The world isn’t crashing down though, as Ohio State will have a chance to correct some of their errors this week against Rutgers, a team that hasn’t scored a point against the Buckeyes in their previous two meetings. The Scarlet Knights are starting a true freshman quarterback who threw three interceptions against Texas State last week.

Ohio State’s defense this year features a number of new starters, and it’s inevitable that mistakes are going to be made early in the season. What will tell how strong this defense can be this year is seeing if they can learn from those mistakes, or if they will become issues that plague the Buckeyes throughout the season.


“It’s kind of like in basketball, if you have a hot hand and you’re on one day, you shoot it. If you’re not on, you give it to the open man who is hitting and on fire. I feel like Terry and I were hot. The next game it could be Johnnie (Dixon) and Bin (Victor). That’s how it goes.”

Ohio State wide receiver K.J. Hill via Steve Helwagen, Bucknuts

He may not have the speed of Parris Campbell or Terry McLaurin, but K.J. Hill is undoubtedly Ohio State’s most consistent receiver. Hill led Ohio State last year with 56 catches, and he opened up his 2018 with a team-high six receptions in the win over Oregon State.

Hill had a tough offseason, missing spring practice and some of preseason camp due to recovering from shoulder surgery. The time missed could have allowed for another one of Ohio State’s plethora of talented wide receivers to step in and steal some playing time from Hill, but that didn’t look to be the case on Saturday.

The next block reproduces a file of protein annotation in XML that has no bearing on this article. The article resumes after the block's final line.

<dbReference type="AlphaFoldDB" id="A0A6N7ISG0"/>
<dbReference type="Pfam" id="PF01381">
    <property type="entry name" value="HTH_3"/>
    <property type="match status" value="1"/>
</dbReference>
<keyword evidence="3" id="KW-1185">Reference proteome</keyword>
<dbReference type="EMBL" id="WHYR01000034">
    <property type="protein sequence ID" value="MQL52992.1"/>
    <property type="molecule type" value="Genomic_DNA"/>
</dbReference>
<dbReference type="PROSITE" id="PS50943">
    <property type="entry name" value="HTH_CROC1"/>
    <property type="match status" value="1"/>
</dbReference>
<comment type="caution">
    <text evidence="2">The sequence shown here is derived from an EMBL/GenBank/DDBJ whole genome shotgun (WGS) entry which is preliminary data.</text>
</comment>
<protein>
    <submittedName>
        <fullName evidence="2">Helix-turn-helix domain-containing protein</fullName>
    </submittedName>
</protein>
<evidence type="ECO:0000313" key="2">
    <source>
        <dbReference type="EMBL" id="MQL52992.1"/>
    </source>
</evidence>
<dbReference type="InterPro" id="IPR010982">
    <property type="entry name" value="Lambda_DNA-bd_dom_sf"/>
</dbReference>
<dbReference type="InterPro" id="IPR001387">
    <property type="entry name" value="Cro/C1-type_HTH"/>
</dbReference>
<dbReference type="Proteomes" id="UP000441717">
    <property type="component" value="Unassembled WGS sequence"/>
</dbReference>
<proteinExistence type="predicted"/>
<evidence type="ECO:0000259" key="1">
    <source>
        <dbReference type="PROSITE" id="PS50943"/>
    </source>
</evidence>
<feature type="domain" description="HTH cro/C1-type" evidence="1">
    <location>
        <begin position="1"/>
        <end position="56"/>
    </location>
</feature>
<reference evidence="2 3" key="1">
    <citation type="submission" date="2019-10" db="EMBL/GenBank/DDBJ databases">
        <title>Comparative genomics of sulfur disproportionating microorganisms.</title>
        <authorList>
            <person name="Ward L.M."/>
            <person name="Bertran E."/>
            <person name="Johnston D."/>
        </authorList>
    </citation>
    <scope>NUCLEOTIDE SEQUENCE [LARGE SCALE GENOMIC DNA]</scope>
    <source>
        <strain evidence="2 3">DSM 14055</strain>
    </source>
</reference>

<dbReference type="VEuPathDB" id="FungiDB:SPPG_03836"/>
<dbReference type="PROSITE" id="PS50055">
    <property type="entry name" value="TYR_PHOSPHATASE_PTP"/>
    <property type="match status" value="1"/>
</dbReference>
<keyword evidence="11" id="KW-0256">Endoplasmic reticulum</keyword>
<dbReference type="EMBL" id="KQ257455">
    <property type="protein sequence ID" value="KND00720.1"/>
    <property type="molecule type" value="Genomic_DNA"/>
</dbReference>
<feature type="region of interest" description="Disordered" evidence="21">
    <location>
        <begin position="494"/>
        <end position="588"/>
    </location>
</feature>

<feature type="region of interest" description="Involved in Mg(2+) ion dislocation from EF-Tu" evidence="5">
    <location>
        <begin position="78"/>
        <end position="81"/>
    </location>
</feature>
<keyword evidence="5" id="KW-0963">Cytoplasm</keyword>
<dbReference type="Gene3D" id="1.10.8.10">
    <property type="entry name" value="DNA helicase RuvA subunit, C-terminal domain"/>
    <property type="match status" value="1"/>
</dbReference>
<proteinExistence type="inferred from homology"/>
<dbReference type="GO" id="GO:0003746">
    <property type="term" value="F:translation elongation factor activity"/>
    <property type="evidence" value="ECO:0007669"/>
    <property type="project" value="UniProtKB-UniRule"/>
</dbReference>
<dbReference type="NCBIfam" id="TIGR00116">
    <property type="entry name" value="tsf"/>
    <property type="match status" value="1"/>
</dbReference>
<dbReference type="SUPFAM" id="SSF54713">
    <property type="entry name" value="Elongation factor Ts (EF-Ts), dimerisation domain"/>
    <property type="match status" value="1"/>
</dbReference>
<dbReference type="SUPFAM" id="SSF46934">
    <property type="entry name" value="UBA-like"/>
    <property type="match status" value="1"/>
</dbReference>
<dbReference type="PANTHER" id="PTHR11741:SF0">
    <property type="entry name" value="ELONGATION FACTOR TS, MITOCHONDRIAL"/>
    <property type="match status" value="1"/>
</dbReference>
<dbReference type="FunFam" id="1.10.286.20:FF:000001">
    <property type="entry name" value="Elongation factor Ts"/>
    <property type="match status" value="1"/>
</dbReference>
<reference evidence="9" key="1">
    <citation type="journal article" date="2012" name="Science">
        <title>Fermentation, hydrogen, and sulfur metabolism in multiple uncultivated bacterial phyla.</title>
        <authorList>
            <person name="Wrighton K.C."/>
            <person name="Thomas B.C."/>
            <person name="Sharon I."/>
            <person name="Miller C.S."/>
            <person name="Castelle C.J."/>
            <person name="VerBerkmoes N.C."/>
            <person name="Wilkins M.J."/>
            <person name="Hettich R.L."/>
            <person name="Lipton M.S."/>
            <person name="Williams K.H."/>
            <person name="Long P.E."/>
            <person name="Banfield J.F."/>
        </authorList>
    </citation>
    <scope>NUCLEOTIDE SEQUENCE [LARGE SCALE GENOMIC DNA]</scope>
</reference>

Despite not getting quite as much practice time in the offseason with new quarterback Dwayne Haskins, the two have a connection. Hill can be the receiver that Haskins can throw it to and have confidence that he will catch it, especially with the work Hill did on his hands in the offseason at working on catching different angles of the football.

Ohio State has put an increased emphasis on the passing game this year with new starter Dwayne Haskins behind center. The group of talented wide receivers the Buckeyes have will push each other every week to make themselves better, and also to make Haskins better. Expect the rapport between Haskins and Hill to grow each week, and by the end of the year Hill will likely again lead the team in receptions.


The Ohio State Board of Trustees approved plans for the construction of a new indoor tennis center, which will be adjacent to the outdoor courts on campus. The center will be named The Ty Tucker Tennis Center, for the former Ohio State coach who is the winningest coach in Big Ten men’s tennis history.

The new tennis center will be 75,000 square feet and will feature six indoor courts and theater style seating for spectators behind every court. Also included will be locker rooms and training facilities for both the men’s and women’s tennis teams. The estimated cost of the project is $21.9 million dollars.